When I taught upper elementary school I had one particular student who stood out. He had an incredible mind. Ezra scored high on analytical tests and had a large vocabulary. He asked pointy questions that revealed his disillusionment of authority. And he also became easily frustrated, called himself stupid, and cut into his skin with his pocketknife as punishment. Sometimes he projected the frustration on to people close by. He got into fights and sent to the office on a regular basis.
Ezra was also curious about my peace sign. I had an obnoxious, oversized peace sign charm woven into the laces of my high top Converse sneakers. My older brother gave it to me as a joke. Carl would roll his eyes every time I left for a protest march or ordered vegetarian or refused to shave my legs. He would shake his head and explain to me once again why I couldn’t save the world all at once – it has always been like this and will always be like this, so stop trying and enjoy it. But at the same time, he would let me borrow his truck to haul street puppets for a demonstration or haul people in the Pride Parade.
Ezra wanted to know why I wore the peace symbol. Even though it came to me tongue in cheek, it had come to be a reminder for me to walk in peace. I gave Ezra writings by Rev. Dr. Martin Luther King, Jr. and Gandhi and Thich Nat Hahn. Ezra read these books as quickly as I could bring them in, but pondered on how their lives would be different if they lived on a reservation with the highest poverty rate in the state and both their parents were drunk and unemployed and most of their classmates suffered from Fetal Alcohol Effects. I didn’t know how to respond.
I came into class on a Monday. The kids were gathered around Ezra. They were admiring his boots. He had gotten blood on them over the weekend. Shot a deer. His father and uncles had taken Ezra out for his first hunt. While gutting it he got blood all over himself. It was a rite of passage. He recounted the details with his classmates with his chest puffed out and his chin held high.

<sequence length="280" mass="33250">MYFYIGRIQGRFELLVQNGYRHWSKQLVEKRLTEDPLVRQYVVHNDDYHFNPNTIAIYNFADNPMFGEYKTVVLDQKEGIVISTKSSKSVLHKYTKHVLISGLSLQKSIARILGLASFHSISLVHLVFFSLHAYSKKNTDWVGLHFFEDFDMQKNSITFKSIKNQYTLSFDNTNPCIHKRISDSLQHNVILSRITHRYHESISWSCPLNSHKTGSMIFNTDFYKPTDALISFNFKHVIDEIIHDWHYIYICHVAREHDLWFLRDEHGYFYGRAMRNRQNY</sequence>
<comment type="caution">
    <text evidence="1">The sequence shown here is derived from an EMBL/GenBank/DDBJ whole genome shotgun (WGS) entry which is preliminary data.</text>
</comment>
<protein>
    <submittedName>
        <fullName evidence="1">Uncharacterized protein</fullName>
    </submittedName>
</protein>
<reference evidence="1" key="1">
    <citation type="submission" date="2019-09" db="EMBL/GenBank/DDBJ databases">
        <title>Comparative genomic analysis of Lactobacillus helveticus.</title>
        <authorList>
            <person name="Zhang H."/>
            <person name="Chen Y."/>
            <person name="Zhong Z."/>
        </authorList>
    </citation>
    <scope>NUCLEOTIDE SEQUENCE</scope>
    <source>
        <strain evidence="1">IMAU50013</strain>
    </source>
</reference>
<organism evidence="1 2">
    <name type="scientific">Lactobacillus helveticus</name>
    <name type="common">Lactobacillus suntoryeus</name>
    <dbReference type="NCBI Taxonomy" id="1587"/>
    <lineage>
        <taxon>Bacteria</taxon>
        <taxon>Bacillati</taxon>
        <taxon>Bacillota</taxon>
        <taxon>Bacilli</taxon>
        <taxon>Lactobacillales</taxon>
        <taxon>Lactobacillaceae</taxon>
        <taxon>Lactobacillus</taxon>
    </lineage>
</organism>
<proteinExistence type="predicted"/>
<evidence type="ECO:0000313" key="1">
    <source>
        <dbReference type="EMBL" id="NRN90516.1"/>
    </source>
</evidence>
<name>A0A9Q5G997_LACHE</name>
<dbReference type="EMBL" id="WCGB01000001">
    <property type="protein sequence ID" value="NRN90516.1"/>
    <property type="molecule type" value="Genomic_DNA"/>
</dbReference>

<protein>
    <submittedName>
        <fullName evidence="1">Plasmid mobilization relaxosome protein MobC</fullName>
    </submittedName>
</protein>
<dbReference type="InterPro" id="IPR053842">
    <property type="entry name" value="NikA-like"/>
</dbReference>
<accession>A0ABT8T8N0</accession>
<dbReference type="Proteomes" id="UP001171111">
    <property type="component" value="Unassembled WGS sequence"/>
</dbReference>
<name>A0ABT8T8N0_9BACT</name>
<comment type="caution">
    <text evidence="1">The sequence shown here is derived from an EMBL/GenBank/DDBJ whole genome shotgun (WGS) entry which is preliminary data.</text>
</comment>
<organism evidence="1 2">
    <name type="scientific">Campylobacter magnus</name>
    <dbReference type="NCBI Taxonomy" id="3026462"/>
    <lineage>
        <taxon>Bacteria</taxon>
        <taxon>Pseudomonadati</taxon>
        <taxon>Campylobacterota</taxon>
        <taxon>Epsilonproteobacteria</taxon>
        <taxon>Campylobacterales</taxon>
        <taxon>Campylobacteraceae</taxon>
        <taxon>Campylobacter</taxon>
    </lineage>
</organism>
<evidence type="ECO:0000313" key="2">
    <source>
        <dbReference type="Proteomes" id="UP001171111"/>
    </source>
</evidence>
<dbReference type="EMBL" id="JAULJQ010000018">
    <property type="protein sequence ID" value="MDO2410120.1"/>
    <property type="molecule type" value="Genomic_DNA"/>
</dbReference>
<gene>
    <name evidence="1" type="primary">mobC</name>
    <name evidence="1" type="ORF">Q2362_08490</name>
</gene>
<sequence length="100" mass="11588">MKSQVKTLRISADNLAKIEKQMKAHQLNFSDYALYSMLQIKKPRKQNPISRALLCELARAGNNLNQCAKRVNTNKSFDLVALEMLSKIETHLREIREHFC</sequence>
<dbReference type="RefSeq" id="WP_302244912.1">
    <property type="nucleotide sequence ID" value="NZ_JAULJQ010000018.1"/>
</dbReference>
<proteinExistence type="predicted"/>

Ezra sat next to me in class. He fiddled with peace sign on my shoes, and I eyed the dark brown splotches on his boots.
“How about we switch for a day?” he asked, still touching the peace sign.
Ezra grinned with a twinkle in his eye, clearly hatching a plan. “You wear my boots for the day and I’ll wear your peace shoes.” Ezra was tall for his age. He had huge feet, which prophesied an even taller future.
“Please. I’ll take very good care of your shoes.” Looking up, eye to eye for the first time.
“Okay. But like you said, these are peace shoes. You can’t hurt yourself or hit other people while you’re wearing them.”
He held up two fingers ‘on my honor.’ He quickly unlaced his boots to make the switch. Our feet were almost the same size.
“Okay, I promise to be a peacenik for the day. But those are hunter shoes you’re wearing. You have to walk like a warrior today.” And then Ezra ran off in my Converse.
Throughout the day I looked down to see the dried blood and wondered what it would be like to shoot a dear. What it would be like to be so intelligent, but have no answers for the poverty, oppression, alcoholism, and slow genocide around? To be so fearful of the anger locked up inside that it started eating away at hope? What would it be like to have a family invested in my coming of age and ritualize it dramatically? What would it be like to depend on the shooting of that deer for the food on my table? What would it be like to be so forgotten as a people that my education didn’t matter on one hand, and then could be the only equalizer that could lift me up from the stranglehold of oppression?
With each step I let these questions sink into my flesh and bones. I didn’t play kickball with the kids that day. I stood quietly and intentionally noticed the wind on my face. I heard a basketball echo on the court and saw Ezra shooting hoops by himself.
At lunch when I was handed a plate without meat I asked for a regular lunch. Doris was surprised. So was I. She shrugged and added a healthy dose of hamburger gravy to my mashed potatoes. I ate it. It was good.
That day Ezra didn’t get into one fight. He didn’t growl or yell in anger. He didn’t hurt himself. As we were waiting for his school bus we each untied our laces and exchanged shoes.
“How did it feel to be a peacenik for the day?”
“Not bad. I passed… How did it feel to be a warrior?”
Our eyes locked on the others. And we were silent for many moments as the other kids ran for their bus with the typical frenzy and excitement of the final bell oblivious to the sacred turn in their midst.
“I walked taller.” I said.
“Me, too.” said Ezra.
That day my understanding of our interconnectedness expanded. There are many ways to talk in peace. There are many ways to be a warrior. And sometimes being a peace warrior is what is required. My education had begun.
Religious Education sometimes requires changing shoes.